Romila Thapar

Why Muslims owe a lot to Sardar Patel

This is the centenary of the year when Sardar Vallabhbhai Patel first met Mahatma Gandhi and India got its unifier as we know the nation today. His birth anniversary, which falls this week, was all but erased from public memory under the Congress continuance and the media/academia which controlled the public narrative. It’s only now that the man is being pulled out of history’s dusty racks.

History bears testimony how the birth centenary of Sardar Patel on October 31, 1975 was blocked from public consciousness by the dispensation of Indira Gandhi and the media/academia cabal. Contrast this with Pt. Jawaharlal Nehru’s who was festooned all over India in 1989 during his birth centenary.

You have Marxist historian Romila Thapar pointing out Sardar Patel’s role in reconstruction of legendary Somnath Temple after Independence, an act of communal and not secular ideals of India by inference, though how Nehru pushed the passage of the Haj Committee Act in 1959 is better not questioned.

Congress loses no time in terming Sardar Patel as its own, and couldn’t care less about your protest that the “Iron Man” got Bharat Ratna only 44 years after India’s independence. Try telling them that no less than three Nehru-Gandhi icons were decorated with India’s highest civilian award in between (two of them, Nehru and Indira, while they were still alive). A few awardees in between, while Patel was kept in the storeroom, could be suitably embarrassed.

All this while Patel’s has been nuanced into an anti-Muslim persona. Be it agenda-driven websites which have mushroomed lately; the known Left’s stable such as The Hindu/Frontline or NDTV, and mainstream media, Patel’s legacy has suffered in their hands. The man deserves truth even if respect eludes him from the indifferent amongst us. Sardar was no less than Bismarck—but India hasn’t been a match to Germany in gratitude.

The anti-Muslim narrative must seize our immediate attention. BJP has been tireless in pointing out Sardar’s role in India’s unification. It’s been easy for the Indian ecosystem to club the two and project it against Muslims of the country. One, it establishes their “secular” credentials and two, it kind of helps in explaining their willful neglect of the towering Sardar.

Was Patel Anti-Muslim?

The one unethical method the intelligentsia adopts is to take a quote out of its context and use it to buttress its agenda. We have Rajmohan Gandhi writing in “Patel A Life” (P. 426) that “He (Patel) was unquestionably roused more by a report of 50 Hindu or Sikh deaths than by another 50 Muslim deaths.”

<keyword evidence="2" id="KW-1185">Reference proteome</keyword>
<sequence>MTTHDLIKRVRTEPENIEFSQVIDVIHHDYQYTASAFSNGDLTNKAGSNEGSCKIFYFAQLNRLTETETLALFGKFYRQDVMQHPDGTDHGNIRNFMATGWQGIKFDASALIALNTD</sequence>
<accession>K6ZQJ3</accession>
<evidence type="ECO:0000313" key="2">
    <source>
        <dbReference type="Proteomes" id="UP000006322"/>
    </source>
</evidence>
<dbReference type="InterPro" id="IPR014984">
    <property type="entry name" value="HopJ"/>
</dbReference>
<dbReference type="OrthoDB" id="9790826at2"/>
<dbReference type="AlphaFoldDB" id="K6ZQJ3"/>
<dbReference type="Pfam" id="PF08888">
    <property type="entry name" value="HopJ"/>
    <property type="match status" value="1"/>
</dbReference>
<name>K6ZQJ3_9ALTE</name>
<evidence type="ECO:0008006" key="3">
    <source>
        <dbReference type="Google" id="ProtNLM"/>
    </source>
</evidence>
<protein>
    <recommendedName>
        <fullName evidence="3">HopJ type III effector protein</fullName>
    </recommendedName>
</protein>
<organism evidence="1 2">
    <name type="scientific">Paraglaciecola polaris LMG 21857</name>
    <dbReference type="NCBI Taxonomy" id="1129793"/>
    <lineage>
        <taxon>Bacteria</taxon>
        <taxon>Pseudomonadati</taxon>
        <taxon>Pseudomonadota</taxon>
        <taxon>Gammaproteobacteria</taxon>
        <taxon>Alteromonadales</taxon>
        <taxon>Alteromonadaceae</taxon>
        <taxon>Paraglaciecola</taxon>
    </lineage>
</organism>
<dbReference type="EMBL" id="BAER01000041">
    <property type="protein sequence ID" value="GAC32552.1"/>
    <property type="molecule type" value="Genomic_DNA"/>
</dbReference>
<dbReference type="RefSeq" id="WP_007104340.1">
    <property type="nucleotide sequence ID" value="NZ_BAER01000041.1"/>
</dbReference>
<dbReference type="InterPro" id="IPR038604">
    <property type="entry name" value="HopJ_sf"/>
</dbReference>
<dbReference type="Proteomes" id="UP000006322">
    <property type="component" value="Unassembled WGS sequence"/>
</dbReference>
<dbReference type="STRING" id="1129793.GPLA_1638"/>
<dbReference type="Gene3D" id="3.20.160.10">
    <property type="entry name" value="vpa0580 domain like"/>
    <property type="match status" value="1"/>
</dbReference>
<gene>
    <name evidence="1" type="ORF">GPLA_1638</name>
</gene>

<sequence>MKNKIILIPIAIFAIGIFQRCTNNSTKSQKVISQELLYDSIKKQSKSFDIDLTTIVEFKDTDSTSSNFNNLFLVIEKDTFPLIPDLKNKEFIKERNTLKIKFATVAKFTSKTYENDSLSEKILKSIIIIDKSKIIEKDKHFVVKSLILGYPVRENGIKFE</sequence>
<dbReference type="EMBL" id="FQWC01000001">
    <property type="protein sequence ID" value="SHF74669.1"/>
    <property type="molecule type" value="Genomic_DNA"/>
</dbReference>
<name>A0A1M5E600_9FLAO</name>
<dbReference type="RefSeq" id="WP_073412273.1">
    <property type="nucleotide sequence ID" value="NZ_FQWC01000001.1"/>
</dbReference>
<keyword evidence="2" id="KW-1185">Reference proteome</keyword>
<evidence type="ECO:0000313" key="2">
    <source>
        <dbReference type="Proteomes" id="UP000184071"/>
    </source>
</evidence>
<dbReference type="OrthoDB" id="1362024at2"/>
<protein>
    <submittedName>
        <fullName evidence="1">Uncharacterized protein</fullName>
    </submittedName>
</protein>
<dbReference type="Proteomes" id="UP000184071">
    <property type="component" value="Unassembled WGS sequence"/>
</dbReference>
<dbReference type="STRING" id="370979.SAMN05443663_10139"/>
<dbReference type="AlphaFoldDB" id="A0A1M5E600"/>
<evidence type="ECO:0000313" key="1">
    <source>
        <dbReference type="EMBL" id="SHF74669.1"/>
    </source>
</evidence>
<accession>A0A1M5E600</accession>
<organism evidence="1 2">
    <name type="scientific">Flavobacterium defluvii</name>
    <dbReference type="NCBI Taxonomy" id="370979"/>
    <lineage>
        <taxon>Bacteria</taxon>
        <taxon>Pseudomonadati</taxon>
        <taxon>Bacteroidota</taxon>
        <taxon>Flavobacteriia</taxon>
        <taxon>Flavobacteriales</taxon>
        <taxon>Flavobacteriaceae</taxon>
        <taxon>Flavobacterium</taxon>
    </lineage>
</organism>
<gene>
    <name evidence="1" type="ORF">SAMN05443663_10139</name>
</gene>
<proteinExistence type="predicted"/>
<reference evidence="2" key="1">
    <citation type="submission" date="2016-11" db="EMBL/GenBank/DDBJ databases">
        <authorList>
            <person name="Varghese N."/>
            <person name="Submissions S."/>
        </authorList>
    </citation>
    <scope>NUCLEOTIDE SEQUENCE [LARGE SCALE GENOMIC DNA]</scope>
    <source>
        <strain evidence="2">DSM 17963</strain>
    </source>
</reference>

Another by Rajmohan Gandhi: “…Patel could not get over his anger against Muslims whom he held responsible for the Partition; they had brought this tragedy not only upon themselves but also on others.”

Patel has been blamed for introducing the Permit system which didn’t allow Muslims to claim their Indian citizenship even if they had gone to Pakistan for a visit after August 15, 1947. He is also burnt at stake for slapping the Evacuee Property Law which meant the absorption of movable and immovable assets of Muslims who chose to leave for Pakistan. In both the instances, it was in retaliation to similar moves made in West and East Pakistan but such logic is usually lost in wilderness.

Quite a few of Sardar’s utterances are cited to hold him guilty of anti-Muslim bias. There is this speech in Hyderabad, just two months before his passing away in 1950, where he said: “I naturally begin to doubt whether Muslims here feel that their future lies in India.” (That his next sentence condemned some Hindus for celebrating Gandhi’s assassination, is studiously avoided). (Chopra, P.N., The Sardar of India, p.150.)

There are these words of Sardar’s in Calcutta (now Kolkata) in January 1948:  “The Muslims who are still in India, many of them helped in the creation of Pakistan…They (now) say why their loyalty is being questioned.”

When Pakistan invaded Kashmir, the same month, he addressed Muslims in Lucknow, thus: “I want to tell you frankly that mere declaration of loyalty to the Indian Union will not help you in this critical juncture…those who want to go to Pakistan can go there and live in peace.”

Contrast these words with the actions Patel took vis-à-vis the minority communities. He was instrumental, as chairman of the committee on minorities and fundamental rights, in allowing Muslims and Christians the right to (a) propagate their religion (b) the right to preserve their language and culture; and (c) the right to run their own educational institutions.(1)

Men like K.M. Munshi and Purushottam Das Tandon, protested that even in the 1931 Karachi session of the Congress, only the “right to profess and practice one’s religion,” and not propagation, had been allowed. But Patel would have none of it. He went by the reasoning of Christian and Muslim members that propagation of faith was central to their tenets. That’s how you have the word “propagate” in Article 25 of the Constitution. (2)

It was also Patel who gifted Muslims and Christians, and other minorities, with Articles 29 and 30, that allowed them the right to pursue their language and culture as well as control their own educational institutions. These rights are enshrined in India’s Constitution. (3)

The first Chief Commissioner of Delhi that Patel appointed was Khurshid Alam Khan. The Inspector General of the Special Police Force was a Muslim and a close confidant of Sardar Patel. In September 1947, Patel had 10,000 or more Muslims shepherded to safety inside the Red Fort. During communal violence he had free kitchens opened for them.

Many senior civil servants and police officers have left a vivid account of Patel’s sense of justice. He once rushed out in person in the middle of a night to save the Dargah of Nizamuddin Auliya. Choudhary Khaliquzzaman writes in Pathway toPakistan (P 395-396) how Patel ordered Section 144 Cr.P.C to save besieged Muslim lives.

It was in the sacred Constituent Assembly, that Patel had thundered: “…a discontented minority is a burden and a danger and that we must not do anything to injure the feelings of any minority so long as it is not unreasonable.” On another occasions he addressed Hindus thus: “If you think that you can go on constantly troubling loyal Muslims because they happen to be Muslims, then our freedom is not worthwhile.”

In 1949, the idol of Ram was installed inside the non-functioning Babri Masjid. Patel lost no time in writing to UP Chief Minister Pt. Govind Ballabh Pant that the mob must not be allowed to take law into its own hands. That the law-breakers must be met with force.